The third personality is that of the author himself. O’Loughlin’s decision to tell his story as a journalist and a gay Catholic is the source of both the beauty and the limitations of Hidden Mercy. This book is not a dispassionate academic investigation of this history, which awaits and warrants much more extensive treatment in Catholic studies and American Catholic history. Rather, O’Loughlin starts from within the more personal framework of contemporary podcasts in which the storytellers remain part of the stories they tell.
O’Loughlin’s careful attention as a journalist and his identity as a gay Catholic allowed him to uncover these stories of our community’s past.
As a gay Catholic myself, I resonated deeply with O’Loughlin’s experience of the coming-out process of gay Catholics as always fraught and never finished, and with his experience of H.I.V./AIDS as a kind of cloud in the room of gay Catholic spaces. These were experiences never to be forgotten by our (far too few) elders who survived the plague, and yet experiences that, to those of us coming of age after the worst had passed, seemed at times like a hidden family secret, a tragedy remembered but unspoken and a source of pain to which we would never really have access. O’Loughlin’s careful attention as a journalist and his identity as a gay Catholic allowed him to uncover these stories of our community’s past, and to do so in way that draws the reader into his own experience of this search.
For that reason, this book is not only about the untold stories of the Catholic Church in response to H.I.V./AIDS but is also fundamentally a book about the untold stories of gay Catholics and of gay Catholic fidelity to a church that often seems to reject them. O’Loughlin’s paradigmatic figures, like McNichols and Baltosiewich, stand in for the hundreds of small acts of faith, hope and love by individual gay Catholics and by other Catholics who cared for them that have always been there, hidden, in the history of the church.
We do well to look to these stories of light as a source of hope but also to remember, as a warning, the darkness in which their light shone.
The stories O’Loughlin uncovers, though, inevitably leave some stories out. Because the book focuses on gay Catholics in relation to H.I.V./AIDS, this is inevitably a story of gay male Catholics—an important story, to be sure, but only a piece of the wider stories of L.G.B.T.Q. Catholic holiness. The stories of the Catholic Church’s responses to H.I.V./AIDS outside the gay male community similarly are less prominent. Further work would need to look more directly at where the church did and did not respond to H.I.V./AIDS in other populations, then and today, besides self-identified gay men. Nevertheless, O’Loughlin’s openness and honesty suggest the value of this book not as a final word but as an invitation to further research, further documentation and further telling of these undertold stories.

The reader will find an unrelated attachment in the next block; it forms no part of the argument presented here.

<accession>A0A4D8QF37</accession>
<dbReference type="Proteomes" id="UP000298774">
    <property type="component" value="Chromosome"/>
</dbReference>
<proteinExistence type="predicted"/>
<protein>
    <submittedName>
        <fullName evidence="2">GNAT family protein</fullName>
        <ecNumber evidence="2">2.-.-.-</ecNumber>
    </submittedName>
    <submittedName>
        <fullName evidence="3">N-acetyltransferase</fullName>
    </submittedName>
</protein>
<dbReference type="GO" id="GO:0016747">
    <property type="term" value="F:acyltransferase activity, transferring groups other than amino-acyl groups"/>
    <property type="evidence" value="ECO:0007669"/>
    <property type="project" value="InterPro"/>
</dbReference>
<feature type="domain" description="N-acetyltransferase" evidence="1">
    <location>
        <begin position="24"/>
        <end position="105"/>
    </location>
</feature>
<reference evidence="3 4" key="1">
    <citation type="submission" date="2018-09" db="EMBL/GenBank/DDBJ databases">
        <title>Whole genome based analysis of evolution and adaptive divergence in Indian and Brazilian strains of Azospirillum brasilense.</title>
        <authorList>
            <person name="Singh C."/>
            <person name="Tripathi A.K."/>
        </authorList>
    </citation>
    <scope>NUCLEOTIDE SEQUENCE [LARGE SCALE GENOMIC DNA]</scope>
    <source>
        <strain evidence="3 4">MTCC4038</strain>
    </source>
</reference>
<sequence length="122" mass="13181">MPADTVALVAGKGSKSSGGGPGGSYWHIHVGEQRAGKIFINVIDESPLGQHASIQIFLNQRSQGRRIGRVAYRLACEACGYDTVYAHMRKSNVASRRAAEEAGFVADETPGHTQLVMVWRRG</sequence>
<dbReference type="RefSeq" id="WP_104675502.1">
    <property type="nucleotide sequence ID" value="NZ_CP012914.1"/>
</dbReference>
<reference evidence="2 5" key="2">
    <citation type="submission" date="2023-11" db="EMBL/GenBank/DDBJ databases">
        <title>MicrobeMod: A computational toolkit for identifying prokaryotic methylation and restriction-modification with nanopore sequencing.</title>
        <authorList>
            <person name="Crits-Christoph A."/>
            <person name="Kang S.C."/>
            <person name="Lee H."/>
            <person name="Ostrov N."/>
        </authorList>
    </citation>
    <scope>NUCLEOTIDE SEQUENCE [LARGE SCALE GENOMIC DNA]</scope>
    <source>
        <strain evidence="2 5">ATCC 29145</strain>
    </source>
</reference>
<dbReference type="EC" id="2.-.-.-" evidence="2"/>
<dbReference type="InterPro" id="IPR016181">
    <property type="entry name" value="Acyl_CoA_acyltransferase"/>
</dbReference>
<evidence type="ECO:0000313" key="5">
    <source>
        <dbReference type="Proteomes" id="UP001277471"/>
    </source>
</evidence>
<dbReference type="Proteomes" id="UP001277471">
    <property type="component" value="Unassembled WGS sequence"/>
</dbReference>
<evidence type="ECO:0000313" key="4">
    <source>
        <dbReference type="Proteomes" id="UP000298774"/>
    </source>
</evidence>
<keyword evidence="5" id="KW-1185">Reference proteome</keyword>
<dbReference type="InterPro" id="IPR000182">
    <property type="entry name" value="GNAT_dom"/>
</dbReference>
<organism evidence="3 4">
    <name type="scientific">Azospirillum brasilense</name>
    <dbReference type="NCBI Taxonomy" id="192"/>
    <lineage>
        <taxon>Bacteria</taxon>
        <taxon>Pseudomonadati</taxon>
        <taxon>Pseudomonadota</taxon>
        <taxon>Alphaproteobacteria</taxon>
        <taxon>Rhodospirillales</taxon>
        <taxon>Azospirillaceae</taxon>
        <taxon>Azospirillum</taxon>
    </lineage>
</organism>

I cannot conclude this review without noting the interplay of light and darkness in this text. O’Loughlin has lifted up stories of holiness and of light in the darkness that need to be told, of the church’s hidden mercies and hidden saints of this time. But their light shines more brightly, if painfully, against the darkness of ecclesial failure that characterizes much of the period Hidden Mercies covers. O’Loughlin recognizes the “sadness [that] seems to accompany many of the people I interviewed.” This is not only a story of a holy church but of a church that was missing in action in so many places where the church is not only a source of hope, but also of anger and disappointment. Among the individuals O’Loughlin profiles, it is often a story of leaving religious orders and leaving the Catholic Church. In short, this history is a history of suffering caused not only by the realities of H.I.V./AIDS, but by the wider church’s failure in the face of the plague.
In a time when things have become easier for some (but not many) people living with H.I.V./AIDS, and for some (but not many) L.G.B.T.Q. Catholics, we do well to look to these stories of light as a source of hope but also to remember, as a warning, the darkness in which their light shone.